Consequences of Not Filing and How to File Past Due Returns
If you forgot to file a tax return this year or if you haven’t filed for years, you’re probably wondering what is going to happen. In most cases, you can fly under the radar for a while, but eventually, the IRS will catch up with you, and the consequences can be severe.
This guide outlines filing requirements and what to expect if you don’t file. Then, it gives you tips on how to catch up with back taxes. To get help now, contact us today at Seattle Legal Services, PLLC.
Consequences of Unfiled Returns If You Owe Taxes
If you don’t file your tax return and you owe taxes, the IRS may issue a substitute for return (SFR). When the IRS generates SFRs, it doesn’t give you any deductions or credits, and in most cases, this leads to an inflated tax liability.
If you don’t respond to the SFR, the IRS will finalize the tax assessment, and then the agency may do the following to collect the tax:
- Issue federal tax liens against your real and personal property.
- Levy (seize) your bank accounts or property.
- Garnish your wages.
Additionally, once the IRS assesses a tax against you, the agency will add on penalties and interest. Both the penalties and interest will be back-dated to the due date of the return.
To give you an example, imagine that your 2021 tax return was due April 19, 2022. You didn’t file, and in 2023, the IRS issued an SFR which shows a tax liability of $10,000. The IRS will backdate the failure-to-file penalties to the filing deadline. These penalties are 5% per month, and they can get up to 25% of your balance, bringing your bill up to $12,500. Interest will go on top of that amount.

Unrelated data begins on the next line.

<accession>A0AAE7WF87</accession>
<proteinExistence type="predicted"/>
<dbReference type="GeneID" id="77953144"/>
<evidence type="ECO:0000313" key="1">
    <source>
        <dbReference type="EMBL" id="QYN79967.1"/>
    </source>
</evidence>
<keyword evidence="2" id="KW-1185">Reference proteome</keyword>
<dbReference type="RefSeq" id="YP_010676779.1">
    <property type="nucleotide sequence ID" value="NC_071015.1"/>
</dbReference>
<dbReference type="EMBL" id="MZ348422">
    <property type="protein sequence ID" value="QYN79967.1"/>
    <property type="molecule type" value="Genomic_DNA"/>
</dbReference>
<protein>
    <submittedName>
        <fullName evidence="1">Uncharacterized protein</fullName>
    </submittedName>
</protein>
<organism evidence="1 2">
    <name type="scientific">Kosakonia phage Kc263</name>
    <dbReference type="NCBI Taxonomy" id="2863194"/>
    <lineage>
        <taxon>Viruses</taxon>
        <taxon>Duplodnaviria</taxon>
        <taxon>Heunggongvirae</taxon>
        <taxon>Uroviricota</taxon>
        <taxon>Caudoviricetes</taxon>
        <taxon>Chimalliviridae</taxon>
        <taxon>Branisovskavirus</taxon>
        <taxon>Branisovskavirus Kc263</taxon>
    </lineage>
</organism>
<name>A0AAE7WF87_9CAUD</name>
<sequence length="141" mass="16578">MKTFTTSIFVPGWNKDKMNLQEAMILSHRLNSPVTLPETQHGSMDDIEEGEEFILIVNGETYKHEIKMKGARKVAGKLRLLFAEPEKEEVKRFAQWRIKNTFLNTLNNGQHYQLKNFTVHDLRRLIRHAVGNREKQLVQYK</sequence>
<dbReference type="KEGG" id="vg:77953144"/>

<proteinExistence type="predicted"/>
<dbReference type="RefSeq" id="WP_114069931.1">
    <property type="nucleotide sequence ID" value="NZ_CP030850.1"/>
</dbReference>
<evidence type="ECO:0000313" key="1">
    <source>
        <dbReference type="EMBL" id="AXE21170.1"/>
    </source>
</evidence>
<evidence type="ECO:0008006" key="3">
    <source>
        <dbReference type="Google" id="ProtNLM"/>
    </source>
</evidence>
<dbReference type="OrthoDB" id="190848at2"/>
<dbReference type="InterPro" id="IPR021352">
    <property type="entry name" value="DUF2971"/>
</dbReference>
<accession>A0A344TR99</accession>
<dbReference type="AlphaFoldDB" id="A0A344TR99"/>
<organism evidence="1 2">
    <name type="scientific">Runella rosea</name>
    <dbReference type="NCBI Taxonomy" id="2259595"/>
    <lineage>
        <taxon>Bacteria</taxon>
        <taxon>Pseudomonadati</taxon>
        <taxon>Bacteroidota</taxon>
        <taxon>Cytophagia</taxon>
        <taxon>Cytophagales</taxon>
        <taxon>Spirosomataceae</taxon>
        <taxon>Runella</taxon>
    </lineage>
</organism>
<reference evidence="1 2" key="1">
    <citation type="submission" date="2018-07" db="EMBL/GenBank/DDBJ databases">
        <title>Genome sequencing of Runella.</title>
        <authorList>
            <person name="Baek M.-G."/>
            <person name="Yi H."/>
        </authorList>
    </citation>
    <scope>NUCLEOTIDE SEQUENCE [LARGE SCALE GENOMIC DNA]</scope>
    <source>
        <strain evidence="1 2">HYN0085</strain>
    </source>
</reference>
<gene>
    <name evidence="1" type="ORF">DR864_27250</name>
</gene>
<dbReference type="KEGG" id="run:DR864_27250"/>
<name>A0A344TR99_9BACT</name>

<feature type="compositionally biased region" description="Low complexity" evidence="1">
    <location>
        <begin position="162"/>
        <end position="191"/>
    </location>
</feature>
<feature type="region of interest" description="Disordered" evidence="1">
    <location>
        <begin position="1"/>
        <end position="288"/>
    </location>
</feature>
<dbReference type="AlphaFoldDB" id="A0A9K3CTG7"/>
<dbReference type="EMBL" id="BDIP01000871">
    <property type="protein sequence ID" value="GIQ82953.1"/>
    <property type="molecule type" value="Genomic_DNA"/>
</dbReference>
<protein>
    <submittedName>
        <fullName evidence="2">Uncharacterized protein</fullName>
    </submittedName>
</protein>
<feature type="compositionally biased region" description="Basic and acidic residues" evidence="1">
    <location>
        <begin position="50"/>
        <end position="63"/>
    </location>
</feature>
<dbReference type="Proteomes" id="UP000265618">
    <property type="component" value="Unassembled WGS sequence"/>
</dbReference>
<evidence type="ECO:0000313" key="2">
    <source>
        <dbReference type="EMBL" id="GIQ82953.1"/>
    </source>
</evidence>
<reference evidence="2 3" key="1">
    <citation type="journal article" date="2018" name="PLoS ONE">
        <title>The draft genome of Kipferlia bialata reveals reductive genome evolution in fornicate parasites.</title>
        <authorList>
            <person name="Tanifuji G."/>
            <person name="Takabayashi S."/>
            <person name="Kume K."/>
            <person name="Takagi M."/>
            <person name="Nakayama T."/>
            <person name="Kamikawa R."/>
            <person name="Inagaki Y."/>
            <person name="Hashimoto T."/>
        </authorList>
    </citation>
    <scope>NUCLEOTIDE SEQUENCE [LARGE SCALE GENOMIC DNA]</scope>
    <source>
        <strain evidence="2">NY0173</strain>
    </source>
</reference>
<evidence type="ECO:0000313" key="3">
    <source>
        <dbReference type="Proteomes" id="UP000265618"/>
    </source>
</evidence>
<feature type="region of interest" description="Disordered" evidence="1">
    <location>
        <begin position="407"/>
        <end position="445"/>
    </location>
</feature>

Consequences of Unfiled Returns If You Don’t Owe Taxes
If you don’t owe taxes, the IRS doesn’t really care if you don’t file an income tax return. However, if you don’t file, you won’t be able to claim a tax refund. This can cost you a lot of money. In 2023, for example, the average tax refund was over $2,700.
Surprisingly, taxpayers leave a lot of money on the table. At the time of writing, the IRS reports that there were about $1.5 billion in unclaimed refunds for tax year 2019. Luckily, you have three years from the filing deadline to claim a refund. Because the 2019 deadline was extended (due to COVID), filers have until July 17, 2023, to file these returns for a refund.
Other Consequences of Unfiled Returns
Whether you owe taxes or not, unfiled returns have other consequences. Take a look:
- Difficulty applying for loans — Most lenders require you to provide a tax return as proof of income. This is especially true if you are a freelancer or small business owner who doesn’t have a W2 from an employer.
- No statute of limitations for collections or audits — When you file a tax return, the IRS has three years to audit the return (six in cases of fraud) and 10 years to collect the tax. Respectively, this is called the audit and the collection statute of limitations. These statutes don’t start until you file, which means that the IRS can go back an unlimited amount of time to assess taxes against you.
- Possible criminal consequences — If the IRS believes that you have not filed taxes in an attempt to commit tax fraud, the agency may bring criminal charges against you. Although it’s rare, it is possible to go to jail for not filing taxes.
Do You Need to File Taxes?
Not everyone needs to file taxes. You only need to file a tax return if your income is above the standard deduction for your filing situation or if you meet one of the special rules noted below:
- You’re filing as married filing separately, and your income is over $5.
- You owe alternative minimum tax (AMT).
- You owe FICA taxes on unreported tips.
- You owe household employment taxes.
- You have over $400 in net self-employment income.
- You owe an early withdrawal penalty from an IRA or 401(k).
In some cases, the IRS may generate an SFR or send you a notice to file for a year that you aren’t required to file. In that situation, send the agency a letter explaining why you didn’t need to file for that year.
How to File Past Due Tax Returns
Dealing with one tax return can be stressful. A lot of people feel worried and anxious around tax time. And if you’re dealing with years of unfiled returns, this feeling is amplified.
Here’s some great news — in most cases, the IRS only requires you to go back six years. There are certainly exceptions to this rule, but generally, if you file the last six years of returns, the agency will consider you to be compliant. Follow these tips to catch up on unfiled returns:
1. Get tax forms from the right years.